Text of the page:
A curling rink will be added to Sylvan Lake’s proposed leisure centre, reversing an earlier decision.
Including a four-sheet curling rink as part of the complex had been considered previously, but was later dropped because local curlers favoured a six-sheet facility. The local club had already begun fundraising for its own stand-alone facility.
However, the collapse of the Sylvan Lake Arena and the town’s plans to fast track the leisure centre led to some rethinking.
Mayor Sean McIntyre said it was clear the curling club and town had similar goals, such as creating a venue that had public banquet space, a lounge and office space. The town had also agreed to invest $1.5 million in the curling club’s facility so both were publicly supported facilities.
“So having the curling club included in the larger facility is an efficiency for taxpayers. So that’s exciting.”
Both leisure centre and curling rink will rely on fundraising and sponsorship efforts. Joining the two campaigns is expected to make it easier to raise cash.
McIntyre said some people were split over which facility to support.
“Now those people don’t have to have that conflict,” he said.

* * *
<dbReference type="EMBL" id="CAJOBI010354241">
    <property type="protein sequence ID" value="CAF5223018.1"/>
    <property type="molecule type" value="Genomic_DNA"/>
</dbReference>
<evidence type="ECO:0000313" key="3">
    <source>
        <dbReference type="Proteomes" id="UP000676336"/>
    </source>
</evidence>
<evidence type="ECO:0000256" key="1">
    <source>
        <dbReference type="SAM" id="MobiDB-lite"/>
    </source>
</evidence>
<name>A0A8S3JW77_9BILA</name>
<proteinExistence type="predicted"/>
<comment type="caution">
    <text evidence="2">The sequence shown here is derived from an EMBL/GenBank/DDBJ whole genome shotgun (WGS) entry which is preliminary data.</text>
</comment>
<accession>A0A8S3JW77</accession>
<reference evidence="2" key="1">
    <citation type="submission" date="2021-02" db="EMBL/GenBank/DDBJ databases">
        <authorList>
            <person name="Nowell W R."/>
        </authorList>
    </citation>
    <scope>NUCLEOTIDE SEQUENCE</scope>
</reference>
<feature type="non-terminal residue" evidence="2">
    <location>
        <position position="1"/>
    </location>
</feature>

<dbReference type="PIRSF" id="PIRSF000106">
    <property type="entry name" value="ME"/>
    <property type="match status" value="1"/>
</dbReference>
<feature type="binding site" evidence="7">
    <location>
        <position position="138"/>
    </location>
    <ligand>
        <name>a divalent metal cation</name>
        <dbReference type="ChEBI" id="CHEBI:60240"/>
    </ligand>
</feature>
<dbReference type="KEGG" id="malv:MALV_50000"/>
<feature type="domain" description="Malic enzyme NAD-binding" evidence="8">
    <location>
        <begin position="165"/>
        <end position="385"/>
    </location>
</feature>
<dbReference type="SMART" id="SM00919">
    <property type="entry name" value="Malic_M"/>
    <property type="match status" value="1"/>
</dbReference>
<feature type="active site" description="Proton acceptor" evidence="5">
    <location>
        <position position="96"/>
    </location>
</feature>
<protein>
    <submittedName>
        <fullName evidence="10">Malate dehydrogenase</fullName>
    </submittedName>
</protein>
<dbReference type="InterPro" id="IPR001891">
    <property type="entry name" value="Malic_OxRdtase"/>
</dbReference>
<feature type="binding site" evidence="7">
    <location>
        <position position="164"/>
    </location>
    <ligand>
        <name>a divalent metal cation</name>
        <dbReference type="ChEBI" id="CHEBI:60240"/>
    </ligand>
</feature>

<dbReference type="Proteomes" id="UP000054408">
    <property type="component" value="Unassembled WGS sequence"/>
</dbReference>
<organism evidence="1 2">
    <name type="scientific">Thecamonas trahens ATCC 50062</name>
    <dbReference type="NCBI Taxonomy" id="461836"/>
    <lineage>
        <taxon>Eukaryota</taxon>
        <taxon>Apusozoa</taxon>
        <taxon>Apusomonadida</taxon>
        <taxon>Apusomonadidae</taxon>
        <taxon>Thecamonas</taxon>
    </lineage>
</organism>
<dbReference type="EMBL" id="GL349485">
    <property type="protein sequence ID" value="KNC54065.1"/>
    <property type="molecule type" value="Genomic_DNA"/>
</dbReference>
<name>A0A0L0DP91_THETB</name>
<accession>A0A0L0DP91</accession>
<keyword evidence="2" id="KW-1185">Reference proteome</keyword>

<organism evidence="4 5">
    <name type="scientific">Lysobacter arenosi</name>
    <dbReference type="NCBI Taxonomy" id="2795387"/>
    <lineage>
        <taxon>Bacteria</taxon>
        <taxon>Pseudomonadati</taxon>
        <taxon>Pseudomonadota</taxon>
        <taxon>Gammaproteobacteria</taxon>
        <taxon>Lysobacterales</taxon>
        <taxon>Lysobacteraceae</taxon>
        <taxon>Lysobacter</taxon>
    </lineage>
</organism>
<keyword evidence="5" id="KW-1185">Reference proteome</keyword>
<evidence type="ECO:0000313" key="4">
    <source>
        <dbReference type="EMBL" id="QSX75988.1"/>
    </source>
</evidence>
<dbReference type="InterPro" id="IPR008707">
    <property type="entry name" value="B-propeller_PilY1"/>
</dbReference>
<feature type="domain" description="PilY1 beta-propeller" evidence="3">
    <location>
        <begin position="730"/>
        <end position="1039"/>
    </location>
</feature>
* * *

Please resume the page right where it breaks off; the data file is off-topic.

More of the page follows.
“For me, one of my greater goals as mayor was uniting our community. That’s where I saw an opportunity here.”
Council set a maximum budget of $16.5 million for the leisure facility in December 2012.
The town had proposed borrowing $7.9 million for the facility and to tap into another $4.5 million from its reserves and through government grants. It was also hoped that $3.1 million would come from neighbouring summer villages and counties and $2.5 million could be raised through donations, sponsors and user groups.
McIntyre said those numbers will have to be revisited now that the scope of the project has changed.
Besides a new arena and curling rink, the project will include a four-lane indoor running track, child activity area, seniors and civic events centres, and other meeting, administration and concession areas.
Sylvan Lake Curling Club vice-president Bruce Cartwright sees a lot of advantages to joining forces with the town on a single facility.
Building a six-sheet rink on the club’s existing footprint was always going to be a tight fit. While losing the sixth sheet will mean passing on hosting some events, five sheets is enough to meet the needs of local curlers.
Fundraising, which had been going slowly, will also be simplified.
“With the arena collapse we saw an opportunity to renegotiate with the town and open discussions and the town was very amenable to that,” he said. “The other users of the leisure centre also think it’s a great idea.
“We’ve got a really good group working together here. I think it’s a really positive move for us.”
McIntyre said the town is “full steam ahead” on the project and expects to have an architect chosen by early April and a conceptual design ready for public input in May. A completion date for the new facility has not yet been determined.